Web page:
In addition to this, California’s first-class law schools, such as the University of Southern California, the University of California – Los Angeles, the University of California – Berkeley, the UC Law SF (formerly UC Hastings), and Stanford University have thought-leading professors who teach international arbitration and spearhead efforts to teach the next generation of California’s attorneys on the practice of international arbitration. Moreover, Pepperdine University’s Straus Institute “has led the nation in law-school-based conflict resolution and for over a decade, it has been ranked among the nation’s best programs by U.S. News and World Report.” My alma matter, the University of San Diego School of Law, also hosts one of the leading Willem C. Vis Pre-Moots in the United States.
All of this is to say that if you are thinking of seating an international arbitration in California or need local counsel in California for an international arbitration, rest assured that California has the legal infrastructure to resolve any apparent risk you may have in coming to California.
- California is a huge legal market that is uniquely positioned both geographically and in terms of the concentration of companies and potential users of arbitration who are based there. How do you see the future of international arbitration in California?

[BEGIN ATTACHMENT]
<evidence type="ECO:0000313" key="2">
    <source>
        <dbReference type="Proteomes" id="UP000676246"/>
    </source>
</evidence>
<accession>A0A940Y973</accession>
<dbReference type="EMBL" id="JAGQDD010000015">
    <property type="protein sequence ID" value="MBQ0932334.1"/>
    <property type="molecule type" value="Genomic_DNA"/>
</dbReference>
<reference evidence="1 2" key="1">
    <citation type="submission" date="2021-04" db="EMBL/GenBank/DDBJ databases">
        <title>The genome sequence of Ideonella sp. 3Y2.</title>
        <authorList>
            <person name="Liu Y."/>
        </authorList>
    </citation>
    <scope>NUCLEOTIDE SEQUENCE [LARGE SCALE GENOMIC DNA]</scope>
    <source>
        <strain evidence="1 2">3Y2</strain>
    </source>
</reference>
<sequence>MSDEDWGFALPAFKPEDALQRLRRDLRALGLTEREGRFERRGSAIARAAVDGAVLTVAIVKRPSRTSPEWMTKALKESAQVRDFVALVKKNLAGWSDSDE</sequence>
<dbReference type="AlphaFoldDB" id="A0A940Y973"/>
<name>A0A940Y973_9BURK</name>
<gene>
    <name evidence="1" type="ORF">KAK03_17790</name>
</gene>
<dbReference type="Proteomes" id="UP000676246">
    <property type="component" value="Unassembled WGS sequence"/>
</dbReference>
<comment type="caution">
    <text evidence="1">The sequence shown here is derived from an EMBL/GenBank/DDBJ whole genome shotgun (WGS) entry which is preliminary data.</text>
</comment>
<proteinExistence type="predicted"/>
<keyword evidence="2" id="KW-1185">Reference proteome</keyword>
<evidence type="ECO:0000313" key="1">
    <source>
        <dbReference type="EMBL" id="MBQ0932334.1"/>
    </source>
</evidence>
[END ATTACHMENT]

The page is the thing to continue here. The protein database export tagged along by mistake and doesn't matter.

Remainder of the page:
Given California’s connections with the Pacific Rim and Latin American markets and its multicultural cities and people, I only see the expansion of international arbitration in California.
Location is not all that matters. As you mentioned, California has a huge legal market, and I truly believe that California is the center of the world. As the soon to be fourth largest economy in the world in terms of its gross domestic product (ahead of both the United Kingdom and France), California is a world-leader in entertainment, technology, life sciences, and agriculture. Nearly everything that we do today comes from our innovative prowess, whether it be Tesla, Airbnb, Meta, Alphabet, Uber, Netflix, or Apple. California is also the home to the likes of Walt Disney, Chevron, and AECOM, all leaders in their respective businesses. And, we are taking steps further, with the advancement of self-driving cars (which one regularly sees in San Francisco), Web 3.0, and space exploration.
Thank you very much for your time, Giorgio. We appreciate your valuable insights and wish you continued success! We’re already looking forward to the 3d Annual CIAW next spring!
This interview is part of Kluwer Arbitration Blog’s “Interviews with Our Editors” series. Past interviews are available here and more coverage of California International Arbitration Week is available here.